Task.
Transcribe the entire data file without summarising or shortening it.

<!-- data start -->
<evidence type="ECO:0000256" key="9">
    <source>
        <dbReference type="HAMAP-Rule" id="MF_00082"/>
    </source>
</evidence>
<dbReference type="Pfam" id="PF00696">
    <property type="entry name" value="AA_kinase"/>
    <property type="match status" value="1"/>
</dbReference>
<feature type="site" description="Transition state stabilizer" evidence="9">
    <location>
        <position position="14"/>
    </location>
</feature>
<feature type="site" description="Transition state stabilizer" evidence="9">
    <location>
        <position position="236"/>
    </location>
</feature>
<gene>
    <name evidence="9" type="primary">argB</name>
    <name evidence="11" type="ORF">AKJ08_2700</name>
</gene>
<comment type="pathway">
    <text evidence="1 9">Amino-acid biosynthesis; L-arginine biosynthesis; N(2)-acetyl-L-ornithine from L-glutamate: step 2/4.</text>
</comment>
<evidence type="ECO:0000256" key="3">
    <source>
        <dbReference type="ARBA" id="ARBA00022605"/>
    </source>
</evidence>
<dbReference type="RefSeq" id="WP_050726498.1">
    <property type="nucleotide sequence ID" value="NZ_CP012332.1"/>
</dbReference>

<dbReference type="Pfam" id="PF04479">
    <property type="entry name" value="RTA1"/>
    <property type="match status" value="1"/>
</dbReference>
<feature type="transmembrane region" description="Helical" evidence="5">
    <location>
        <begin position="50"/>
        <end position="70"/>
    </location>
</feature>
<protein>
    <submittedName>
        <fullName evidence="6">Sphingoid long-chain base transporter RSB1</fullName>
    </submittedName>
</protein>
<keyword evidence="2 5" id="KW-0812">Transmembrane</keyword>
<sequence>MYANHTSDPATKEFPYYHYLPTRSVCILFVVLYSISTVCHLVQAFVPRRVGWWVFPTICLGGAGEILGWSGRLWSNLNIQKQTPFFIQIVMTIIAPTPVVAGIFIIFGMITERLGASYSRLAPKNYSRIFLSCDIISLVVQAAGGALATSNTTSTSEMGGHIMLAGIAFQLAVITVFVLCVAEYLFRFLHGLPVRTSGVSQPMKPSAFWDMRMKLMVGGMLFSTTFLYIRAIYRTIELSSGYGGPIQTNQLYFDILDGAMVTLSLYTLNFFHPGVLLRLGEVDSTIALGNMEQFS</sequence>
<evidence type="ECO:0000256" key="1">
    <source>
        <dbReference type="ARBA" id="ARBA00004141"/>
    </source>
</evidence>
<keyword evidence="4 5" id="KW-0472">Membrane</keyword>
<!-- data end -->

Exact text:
<evidence type="ECO:0000256" key="9">
    <source>
        <dbReference type="HAMAP-Rule" id="MF_00082"/>
    </source>
</evidence>
<dbReference type="Pfam" id="PF00696">
    <property type="entry name" value="AA_kinase"/>
    <property type="match status" value="1"/>
</dbReference>
<feature type="site" description="Transition state stabilizer" evidence="9">
    <location>
        <position position="14"/>
    </location>
</feature>
<feature type="site" description="Transition state stabilizer" evidence="9">
    <location>
        <position position="236"/>
    </location>
</feature>
<gene>
    <name evidence="9" type="primary">argB</name>
    <name evidence="11" type="ORF">AKJ08_2700</name>
</gene>
<comment type="pathway">
    <text evidence="1 9">Amino-acid biosynthesis; L-arginine biosynthesis; N(2)-acetyl-L-ornithine from L-glutamate: step 2/4.</text>
</comment>
<evidence type="ECO:0000256" key="3">
    <source>
        <dbReference type="ARBA" id="ARBA00022605"/>
    </source>
</evidence>
<dbReference type="RefSeq" id="WP_050726498.1">
    <property type="nucleotide sequence ID" value="NZ_CP012332.1"/>
</dbReference>

<dbReference type="Pfam" id="PF04479">
    <property type="entry name" value="RTA1"/>
    <property type="match status" value="1"/>
</dbReference>
<feature type="transmembrane region" description="Helical" evidence="5">
    <location>
        <begin position="50"/>
        <end position="70"/>
    </location>
</feature>
<protein>
    <submittedName>
        <fullName evidence="6">Sphingoid long-chain base transporter RSB1</fullName>
    </submittedName>
</protein>
<keyword evidence="2 5" id="KW-0812">Transmembrane</keyword>
<sequence>MYANHTSDPATKEFPYYHYLPTRSVCILFVVLYSISTVCHLVQAFVPRRVGWWVFPTICLGGAGEILGWSGRLWSNLNIQKQTPFFIQIVMTIIAPTPVVAGIFIIFGMITERLGASYSRLAPKNYSRIFLSCDIISLVVQAAGGALATSNTTSTSEMGGHIMLAGIAFQLAVITVFVLCVAEYLFRFLHGLPVRTSGVSQPMKPSAFWDMRMKLMVGGMLFSTTFLYIRAIYRTIELSSGYGGPIQTNQLYFDILDGAMVTLSLYTLNFFHPGVLLRLGEVDSTIALGNMEQFS</sequence>
<evidence type="ECO:0000256" key="1">
    <source>
        <dbReference type="ARBA" id="ARBA00004141"/>
    </source>
</evidence>
<keyword evidence="4 5" id="KW-0472">Membrane</keyword>